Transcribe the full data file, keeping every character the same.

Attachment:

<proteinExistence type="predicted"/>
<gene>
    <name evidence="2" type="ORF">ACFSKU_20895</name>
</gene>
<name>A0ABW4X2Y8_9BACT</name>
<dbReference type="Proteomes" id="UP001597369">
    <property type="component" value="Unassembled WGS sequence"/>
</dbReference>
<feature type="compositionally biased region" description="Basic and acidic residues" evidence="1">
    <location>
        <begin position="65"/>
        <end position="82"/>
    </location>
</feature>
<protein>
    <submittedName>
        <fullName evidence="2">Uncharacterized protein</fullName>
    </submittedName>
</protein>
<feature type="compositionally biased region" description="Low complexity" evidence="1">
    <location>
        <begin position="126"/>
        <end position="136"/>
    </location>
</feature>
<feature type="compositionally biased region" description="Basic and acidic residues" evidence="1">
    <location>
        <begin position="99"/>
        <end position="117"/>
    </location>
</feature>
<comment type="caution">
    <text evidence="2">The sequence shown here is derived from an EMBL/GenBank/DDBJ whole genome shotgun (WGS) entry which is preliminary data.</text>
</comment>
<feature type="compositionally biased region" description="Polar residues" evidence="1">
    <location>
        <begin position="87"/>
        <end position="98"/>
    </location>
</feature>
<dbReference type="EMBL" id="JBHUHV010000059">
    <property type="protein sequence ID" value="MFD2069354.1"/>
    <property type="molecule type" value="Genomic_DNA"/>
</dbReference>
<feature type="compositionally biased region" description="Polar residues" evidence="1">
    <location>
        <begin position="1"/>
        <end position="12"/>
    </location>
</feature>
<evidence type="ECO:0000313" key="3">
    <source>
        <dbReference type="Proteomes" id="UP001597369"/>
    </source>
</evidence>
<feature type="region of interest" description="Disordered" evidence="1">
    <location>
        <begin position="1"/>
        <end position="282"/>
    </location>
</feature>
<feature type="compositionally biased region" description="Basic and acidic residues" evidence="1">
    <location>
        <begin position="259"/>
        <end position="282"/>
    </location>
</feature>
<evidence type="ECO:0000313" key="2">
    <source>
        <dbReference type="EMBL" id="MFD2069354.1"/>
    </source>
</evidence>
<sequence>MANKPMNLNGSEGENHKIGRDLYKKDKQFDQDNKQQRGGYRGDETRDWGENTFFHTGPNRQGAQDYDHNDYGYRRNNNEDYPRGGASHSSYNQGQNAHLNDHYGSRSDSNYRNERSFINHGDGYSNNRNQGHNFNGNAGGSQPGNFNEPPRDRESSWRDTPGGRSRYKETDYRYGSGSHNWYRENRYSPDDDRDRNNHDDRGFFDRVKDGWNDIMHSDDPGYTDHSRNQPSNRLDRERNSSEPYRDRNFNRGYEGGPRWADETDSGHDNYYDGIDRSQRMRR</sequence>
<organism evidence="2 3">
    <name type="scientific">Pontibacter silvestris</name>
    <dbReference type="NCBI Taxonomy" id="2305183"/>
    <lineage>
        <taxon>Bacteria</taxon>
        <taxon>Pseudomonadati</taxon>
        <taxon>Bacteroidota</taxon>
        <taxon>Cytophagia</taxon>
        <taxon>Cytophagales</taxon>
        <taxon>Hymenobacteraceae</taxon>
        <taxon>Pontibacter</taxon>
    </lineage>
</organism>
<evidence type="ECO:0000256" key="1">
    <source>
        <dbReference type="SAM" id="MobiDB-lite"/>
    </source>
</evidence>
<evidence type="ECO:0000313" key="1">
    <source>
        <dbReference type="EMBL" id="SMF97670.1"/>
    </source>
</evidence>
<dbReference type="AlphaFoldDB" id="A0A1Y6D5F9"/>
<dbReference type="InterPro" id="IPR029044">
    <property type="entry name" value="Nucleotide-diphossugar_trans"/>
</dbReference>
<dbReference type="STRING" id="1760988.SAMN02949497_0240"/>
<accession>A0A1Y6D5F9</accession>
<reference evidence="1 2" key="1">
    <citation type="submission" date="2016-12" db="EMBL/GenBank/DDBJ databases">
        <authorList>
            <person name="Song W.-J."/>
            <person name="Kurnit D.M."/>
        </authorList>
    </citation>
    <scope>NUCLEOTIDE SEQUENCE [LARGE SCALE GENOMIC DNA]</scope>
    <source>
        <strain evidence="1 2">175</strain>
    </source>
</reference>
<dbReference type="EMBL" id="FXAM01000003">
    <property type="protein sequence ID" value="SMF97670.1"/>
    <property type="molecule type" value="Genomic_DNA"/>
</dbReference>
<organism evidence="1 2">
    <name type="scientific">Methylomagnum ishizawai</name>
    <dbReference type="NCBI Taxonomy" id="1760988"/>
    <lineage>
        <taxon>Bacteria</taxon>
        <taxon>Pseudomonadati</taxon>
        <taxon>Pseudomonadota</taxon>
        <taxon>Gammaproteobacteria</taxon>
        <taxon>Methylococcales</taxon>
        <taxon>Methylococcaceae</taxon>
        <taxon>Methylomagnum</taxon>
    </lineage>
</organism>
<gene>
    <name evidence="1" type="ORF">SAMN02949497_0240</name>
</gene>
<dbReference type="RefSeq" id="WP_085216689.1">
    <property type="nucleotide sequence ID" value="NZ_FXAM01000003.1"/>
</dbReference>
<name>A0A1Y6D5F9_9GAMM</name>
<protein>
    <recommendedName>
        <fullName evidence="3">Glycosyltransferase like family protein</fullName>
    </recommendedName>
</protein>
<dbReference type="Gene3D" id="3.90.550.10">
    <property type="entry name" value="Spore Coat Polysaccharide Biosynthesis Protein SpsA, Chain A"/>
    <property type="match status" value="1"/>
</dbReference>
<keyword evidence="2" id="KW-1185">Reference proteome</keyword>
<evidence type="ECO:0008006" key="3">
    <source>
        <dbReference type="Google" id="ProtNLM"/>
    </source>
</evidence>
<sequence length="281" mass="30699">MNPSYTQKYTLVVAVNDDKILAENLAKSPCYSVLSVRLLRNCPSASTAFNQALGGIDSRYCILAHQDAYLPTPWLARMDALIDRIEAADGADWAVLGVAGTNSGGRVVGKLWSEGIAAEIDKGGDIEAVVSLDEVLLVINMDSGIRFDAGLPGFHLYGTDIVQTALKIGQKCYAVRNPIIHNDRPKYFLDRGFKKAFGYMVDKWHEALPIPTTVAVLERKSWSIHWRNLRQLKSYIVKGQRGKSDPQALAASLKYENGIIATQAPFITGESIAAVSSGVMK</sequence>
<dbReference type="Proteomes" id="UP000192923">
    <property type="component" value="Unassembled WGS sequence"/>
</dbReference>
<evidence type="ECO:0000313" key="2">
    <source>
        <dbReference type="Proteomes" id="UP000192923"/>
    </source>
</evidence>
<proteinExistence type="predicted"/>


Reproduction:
<proteinExistence type="predicted"/>
<gene>
    <name evidence="2" type="ORF">ACFSKU_20895</name>
</gene>
<name>A0ABW4X2Y8_9BACT</name>
<dbReference type="Proteomes" id="UP001597369">
    <property type="component" value="Unassembled WGS sequence"/>
</dbReference>
<feature type="compositionally biased region" description="Basic and acidic residues" evidence="1">
    <location>
        <begin position="65"/>
        <end position="82"/>
    </location>
</feature>
<protein>
    <submittedName>
        <fullName evidence="2">Uncharacterized protein</fullName>
    </submittedName>
</protein>
<feature type="compositionally biased region" description="Low complexity" evidence="1">
    <location>
        <begin position="126"/>
        <end position="136"/>
    </location>
</feature>
<feature type="compositionally biased region" description="Basic and acidic residues" evidence="1">
    <location>
        <begin position="99"/>
        <end position="117"/>
    </location>
</feature>
<comment type="caution">
    <text evidence="2">The sequence shown here is derived from an EMBL/GenBank/DDBJ whole genome shotgun (WGS) entry which is preliminary data.</text>
</comment>
<feature type="compositionally biased region" description="Polar residues" evidence="1">
    <location>
        <begin position="87"/>
        <end position="98"/>
    </location>
</feature>
<dbReference type="EMBL" id="JBHUHV010000059">
    <property type="protein sequence ID" value="MFD2069354.1"/>
    <property type="molecule type" value="Genomic_DNA"/>
</dbReference>
<feature type="compositionally biased region" description="Polar residues" evidence="1">
    <location>
        <begin position="1"/>
        <end position="12"/>
    </location>
</feature>
<evidence type="ECO:0000313" key="3">
    <source>
        <dbReference type="Proteomes" id="UP001597369"/>
    </source>
</evidence>
<feature type="region of interest" description="Disordered" evidence="1">
    <location>
        <begin position="1"/>
        <end position="282"/>
    </location>
</feature>
<feature type="compositionally biased region" description="Basic and acidic residues" evidence="1">
    <location>
        <begin position="259"/>
        <end position="282"/>
    </location>
</feature>
<evidence type="ECO:0000313" key="2">
    <source>
        <dbReference type="EMBL" id="MFD2069354.1"/>
    </source>
</evidence>
<sequence>MANKPMNLNGSEGENHKIGRDLYKKDKQFDQDNKQQRGGYRGDETRDWGENTFFHTGPNRQGAQDYDHNDYGYRRNNNEDYPRGGASHSSYNQGQNAHLNDHYGSRSDSNYRNERSFINHGDGYSNNRNQGHNFNGNAGGSQPGNFNEPPRDRESSWRDTPGGRSRYKETDYRYGSGSHNWYRENRYSPDDDRDRNNHDDRGFFDRVKDGWNDIMHSDDPGYTDHSRNQPSNRLDRERNSSEPYRDRNFNRGYEGGPRWADETDSGHDNYYDGIDRSQRMRR</sequence>
<organism evidence="2 3">
    <name type="scientific">Pontibacter silvestris</name>
    <dbReference type="NCBI Taxonomy" id="2305183"/>
    <lineage>
        <taxon>Bacteria</taxon>
        <taxon>Pseudomonadati</taxon>
        <taxon>Bacteroidota</taxon>
        <taxon>Cytophagia</taxon>
        <taxon>Cytophagales</taxon>
        <taxon>Hymenobacteraceae</taxon>
        <taxon>Pontibacter</taxon>
    </lineage>
</organism>
<evidence type="ECO:0000256" key="1">
    <source>
        <dbReference type="SAM" id="MobiDB-lite"/>
    </source>
</evidence>
<evidence type="ECO:0000313" key="1">
    <source>
        <dbReference type="EMBL" id="SMF97670.1"/>
    </source>
</evidence>
<dbReference type="AlphaFoldDB" id="A0A1Y6D5F9"/>
<dbReference type="InterPro" id="IPR029044">
    <property type="entry name" value="Nucleotide-diphossugar_trans"/>
</dbReference>
<dbReference type="STRING" id="1760988.SAMN02949497_0240"/>
<accession>A0A1Y6D5F9</accession>
<reference evidence="1 2" key="1">
    <citation type="submission" date="2016-12" db="EMBL/GenBank/DDBJ databases">
        <authorList>
            <person name="Song W.-J."/>
            <person name="Kurnit D.M."/>
        </authorList>
    </citation>
    <scope>NUCLEOTIDE SEQUENCE [LARGE SCALE GENOMIC DNA]</scope>
    <source>
        <strain evidence="1 2">175</strain>
    </source>
</reference>
<dbReference type="EMBL" id="FXAM01000003">
    <property type="protein sequence ID" value="SMF97670.1"/>
    <property type="molecule type" value="Genomic_DNA"/>
</dbReference>
<organism evidence="1 2">
    <name type="scientific">Methylomagnum ishizawai</name>
    <dbReference type="NCBI Taxonomy" id="1760988"/>
    <lineage>
        <taxon>Bacteria</taxon>
        <taxon>Pseudomonadati</taxon>
        <taxon>Pseudomonadota</taxon>
        <taxon>Gammaproteobacteria</taxon>
        <taxon>Methylococcales</taxon>
        <taxon>Methylococcaceae</taxon>
        <taxon>Methylomagnum</taxon>
    </lineage>
</organism>
<gene>
    <name evidence="1" type="ORF">SAMN02949497_0240</name>
</gene>
<dbReference type="RefSeq" id="WP_085216689.1">
    <property type="nucleotide sequence ID" value="NZ_FXAM01000003.1"/>
</dbReference>
<name>A0A1Y6D5F9_9GAMM</name>
<protein>
    <recommendedName>
        <fullName evidence="3">Glycosyltransferase like family protein</fullName>
    </recommendedName>
</protein>
<dbReference type="Gene3D" id="3.90.550.10">
    <property type="entry name" value="Spore Coat Polysaccharide Biosynthesis Protein SpsA, Chain A"/>
    <property type="match status" value="1"/>
</dbReference>
<keyword evidence="2" id="KW-1185">Reference proteome</keyword>
<evidence type="ECO:0008006" key="3">
    <source>
        <dbReference type="Google" id="ProtNLM"/>
    </source>
</evidence>
<sequence length="281" mass="30699">MNPSYTQKYTLVVAVNDDKILAENLAKSPCYSVLSVRLLRNCPSASTAFNQALGGIDSRYCILAHQDAYLPTPWLARMDALIDRIEAADGADWAVLGVAGTNSGGRVVGKLWSEGIAAEIDKGGDIEAVVSLDEVLLVINMDSGIRFDAGLPGFHLYGTDIVQTALKIGQKCYAVRNPIIHNDRPKYFLDRGFKKAFGYMVDKWHEALPIPTTVAVLERKSWSIHWRNLRQLKSYIVKGQRGKSDPQALAASLKYENGIIATQAPFITGESIAAVSSGVMK</sequence>
<dbReference type="Proteomes" id="UP000192923">
    <property type="component" value="Unassembled WGS sequence"/>
</dbReference>
<evidence type="ECO:0000313" key="2">
    <source>
        <dbReference type="Proteomes" id="UP000192923"/>
    </source>
</evidence>
<proteinExistence type="predicted"/>